pET28a derivative expressing His6-CcpA
pBM02 derivative for expressing CitO in E. faecalis
pTCV-PcitHO-C 1 C 2
pTCV-PcitHO-C 1 C 2M
pTCV-PcitHO-C 2 C 3
pTCV-PcitHO-C 2M C 3
pTCV-PcitHO-C 2 C 3M
pTCV-PcitCL-C 2 C 3
pTCV-PcitCL-C 2 C 3
pTCV-PcitCL-C 2 C 3M
pTCV-PcitCL-C 2M C 3
Oligonucleotides used in this study
Cells were grown overnight in LBC broth and different carbon sources were added to the growth medium at the specified concentrations as indicated in the figures or in the text. Overnight cultures were diluted to an O.D.660 = 0.08 and grown in LB supplemented with a carbon source until the cells reached early stationary phase. β-Galactosidase activity was measured as described by Israelsen et al. .
Protein purification and HPr phosphorylation
The gene encoding the transcriptional regulator CcpA was amplified by PCR using genomic DNA from E. faecalis JH2-2 as the template, following a standard protocol. The forward primer Ef-ccpAU introduced a NdeI site around the initiation codon of the ccpA gene, and the backward primer Ef-ccpAL introduced a BamHI site downstream of the stop codon (Table 2 and Table 3). The PCR product was double-digested and ligated into the corresponding restriction sites of vector pET-28a(+) (Novagen). The resulting plasmid, named pET-CcpA, codes for CcpA extended with a 6-histidine tag at the N terminus (Table 2). The correct sequence of the insert was confirmed, and the plasmid was subsequently introduced into E. coli BL21 (DE3) for ccpA overexpression.
E. coli BL21 (DE3) harboring the pET-ccpA plasmid was grown in LB at 37°C until an O.D.600= 0.6 was reached. Next, CcpA expression was induced by addition of 0.5 mM IPTG. Following an overnight culture, cells were harvested by centrifugation and resuspended in ice-cold Tris-HCl buffer (50 mM, pH 8.0), containing 1 mM phenylmethylsulfonyl fluoride, 1 mM dithiothreitol, 300 mM NaCl and 5% glycerol. Cells were disrupted by passing them through a French Pressure cell. The suspension was centrifuged and the supernatant was mixed with nickel-nitrilotriacetic acid agarose (Novagen). His6-CcpA was eluted with imidazole and the purified protein was dialyzed against binding buffer (25 mM Tris-HCl, pH 6.6, 150 mM NaCl and 10% glycerol) and stored at -80 °C for further studies.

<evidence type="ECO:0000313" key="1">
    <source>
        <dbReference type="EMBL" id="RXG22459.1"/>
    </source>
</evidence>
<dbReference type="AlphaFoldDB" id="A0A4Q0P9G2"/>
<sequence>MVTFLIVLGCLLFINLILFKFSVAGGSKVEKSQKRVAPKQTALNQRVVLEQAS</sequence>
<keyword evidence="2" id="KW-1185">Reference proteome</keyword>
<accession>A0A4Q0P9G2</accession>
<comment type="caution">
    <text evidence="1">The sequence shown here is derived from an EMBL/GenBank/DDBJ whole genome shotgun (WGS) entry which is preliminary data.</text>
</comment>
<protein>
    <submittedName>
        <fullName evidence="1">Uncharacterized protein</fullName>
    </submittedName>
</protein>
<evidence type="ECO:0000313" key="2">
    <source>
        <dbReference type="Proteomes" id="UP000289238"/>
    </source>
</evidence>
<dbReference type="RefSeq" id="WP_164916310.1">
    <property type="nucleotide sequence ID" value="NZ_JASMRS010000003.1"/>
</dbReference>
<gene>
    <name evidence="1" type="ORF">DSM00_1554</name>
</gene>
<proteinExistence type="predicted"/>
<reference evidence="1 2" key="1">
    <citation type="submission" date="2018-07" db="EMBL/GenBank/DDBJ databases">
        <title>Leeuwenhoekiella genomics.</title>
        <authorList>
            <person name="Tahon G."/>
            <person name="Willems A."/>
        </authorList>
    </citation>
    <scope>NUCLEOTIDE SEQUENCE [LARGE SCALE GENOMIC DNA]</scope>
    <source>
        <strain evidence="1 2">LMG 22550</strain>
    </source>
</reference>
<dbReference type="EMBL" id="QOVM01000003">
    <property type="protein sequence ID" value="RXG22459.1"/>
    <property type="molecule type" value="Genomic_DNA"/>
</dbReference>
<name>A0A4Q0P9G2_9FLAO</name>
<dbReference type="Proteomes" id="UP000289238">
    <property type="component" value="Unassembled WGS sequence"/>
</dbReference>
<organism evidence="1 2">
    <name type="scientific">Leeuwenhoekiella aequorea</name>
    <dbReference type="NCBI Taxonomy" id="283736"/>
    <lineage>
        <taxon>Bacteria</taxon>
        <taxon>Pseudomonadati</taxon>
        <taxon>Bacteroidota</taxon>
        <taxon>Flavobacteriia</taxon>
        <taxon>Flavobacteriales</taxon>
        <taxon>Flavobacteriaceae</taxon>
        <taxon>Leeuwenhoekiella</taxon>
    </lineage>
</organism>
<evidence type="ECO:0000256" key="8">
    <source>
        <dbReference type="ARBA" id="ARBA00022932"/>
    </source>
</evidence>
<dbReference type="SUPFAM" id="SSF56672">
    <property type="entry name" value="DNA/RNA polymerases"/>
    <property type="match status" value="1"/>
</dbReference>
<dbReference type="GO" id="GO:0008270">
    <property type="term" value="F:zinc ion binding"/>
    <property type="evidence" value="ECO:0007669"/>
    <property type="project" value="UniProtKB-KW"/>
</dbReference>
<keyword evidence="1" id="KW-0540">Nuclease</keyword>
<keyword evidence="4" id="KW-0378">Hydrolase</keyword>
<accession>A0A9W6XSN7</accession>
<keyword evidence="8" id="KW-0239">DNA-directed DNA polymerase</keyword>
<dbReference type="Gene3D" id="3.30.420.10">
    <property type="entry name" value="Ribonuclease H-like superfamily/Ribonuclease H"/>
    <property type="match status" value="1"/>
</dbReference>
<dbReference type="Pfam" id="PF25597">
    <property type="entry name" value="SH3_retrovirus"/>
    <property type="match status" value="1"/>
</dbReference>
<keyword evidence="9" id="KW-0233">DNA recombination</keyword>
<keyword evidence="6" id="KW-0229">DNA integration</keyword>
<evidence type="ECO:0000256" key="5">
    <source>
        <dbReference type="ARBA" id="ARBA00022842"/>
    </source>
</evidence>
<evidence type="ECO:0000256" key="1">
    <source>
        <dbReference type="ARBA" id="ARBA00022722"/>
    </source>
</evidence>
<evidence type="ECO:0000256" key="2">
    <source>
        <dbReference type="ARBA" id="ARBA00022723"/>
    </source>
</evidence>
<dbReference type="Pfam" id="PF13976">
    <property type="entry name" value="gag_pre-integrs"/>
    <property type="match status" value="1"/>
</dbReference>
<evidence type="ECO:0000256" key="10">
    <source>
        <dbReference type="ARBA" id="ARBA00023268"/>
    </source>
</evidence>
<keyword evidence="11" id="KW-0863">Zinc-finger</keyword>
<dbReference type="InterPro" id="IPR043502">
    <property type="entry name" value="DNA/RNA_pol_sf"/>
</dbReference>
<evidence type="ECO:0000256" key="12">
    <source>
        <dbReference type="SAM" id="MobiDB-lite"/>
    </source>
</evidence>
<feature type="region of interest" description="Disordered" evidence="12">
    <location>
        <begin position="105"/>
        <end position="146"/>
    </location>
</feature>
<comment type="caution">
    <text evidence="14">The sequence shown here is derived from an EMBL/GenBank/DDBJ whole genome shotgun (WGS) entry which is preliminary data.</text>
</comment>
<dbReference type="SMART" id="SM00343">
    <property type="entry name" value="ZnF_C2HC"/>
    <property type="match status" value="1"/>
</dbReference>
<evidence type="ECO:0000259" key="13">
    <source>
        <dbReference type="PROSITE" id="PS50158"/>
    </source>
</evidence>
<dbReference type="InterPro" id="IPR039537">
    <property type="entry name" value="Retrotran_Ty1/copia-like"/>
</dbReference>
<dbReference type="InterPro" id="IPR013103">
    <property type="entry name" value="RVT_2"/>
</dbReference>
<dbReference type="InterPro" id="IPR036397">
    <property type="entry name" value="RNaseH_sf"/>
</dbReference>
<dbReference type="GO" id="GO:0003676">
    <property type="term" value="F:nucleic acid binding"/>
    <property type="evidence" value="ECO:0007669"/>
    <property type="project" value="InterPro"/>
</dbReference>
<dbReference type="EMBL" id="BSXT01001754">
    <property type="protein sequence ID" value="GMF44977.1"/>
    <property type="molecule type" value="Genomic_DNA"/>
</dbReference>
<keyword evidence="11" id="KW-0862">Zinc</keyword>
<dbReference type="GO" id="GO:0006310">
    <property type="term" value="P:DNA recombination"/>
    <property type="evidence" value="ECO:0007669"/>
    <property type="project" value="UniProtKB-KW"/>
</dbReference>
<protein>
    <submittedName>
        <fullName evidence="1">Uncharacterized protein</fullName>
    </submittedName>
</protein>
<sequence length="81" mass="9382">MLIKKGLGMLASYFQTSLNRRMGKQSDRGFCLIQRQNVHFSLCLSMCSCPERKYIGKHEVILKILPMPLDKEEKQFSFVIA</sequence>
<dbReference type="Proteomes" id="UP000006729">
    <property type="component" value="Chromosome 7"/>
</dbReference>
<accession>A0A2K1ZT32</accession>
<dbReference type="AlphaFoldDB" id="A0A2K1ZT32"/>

Lactobacillus casei HprK/P(V267F) and Enterococcus casseliflavus HPr were overproduced using pQE30 vector and purified following a standard protocol, as described previously .
Seryl-phosphorylated E. casseliflavus HPr was prepared as described by Mazé et al.  using L. casei V267F mutant HprK/P, which possesses kinase activity but has almost completely lost the phosphorylase function . About 0.5 mg of HPr was incubated for 30 min at 37°C in 1 ml final volume containing also 10 μg of HprK/P(V267F), 50 mM Tris-HCl (pH 7.4), 5 mM MgCl2, 1 mM fructose-1,6-bisphosphate (FBP), and 5 mM ATP. To inactivate HprK/P(V267F), the samples were heated for 5 min at 75°C before they were desalted on PD-10 columns (GE Healthcare Life Sciences) to remove ATP and FBP and lyophilized. HPr and P-Ser-HPr were separated by electrophoresis on nondenaturing 12.5% polyacrylamide gels and visualized by staining with Coomassie blue; usually 99% of the HPr was converted into P-Ser-HPr.
The synthetic oligonucleotides EfHpromU, Efint4_Lo, EfbsPoadA were labeled at their 5' ends using [γ-32P]ATP (NEN PerkinElmer). The labeled oligonucleotides were purified using a Zeba Desalt Spin Column (Thermo scientific). DNA fragments containing different cre sites were amplified by PCR; for the amplicons A, B and C we used the primer pairs EfHpromU-EfcitNUp, EfbscitN-Efint4_Lo and EfbsPoadA-Efbsint_Up, respectively. Amplicon Bm was amplified with the primers EfbscitN-Efint4_Lo using pTCV-PcitHO-C1C2M as template and amplicon Cm with the primers EfbsPoadA-Efbsint_Up using pTCV-PcitCL-C2C3M as template. The amplicons were purified from a 2% agarose gel prior to their use for binding reactions.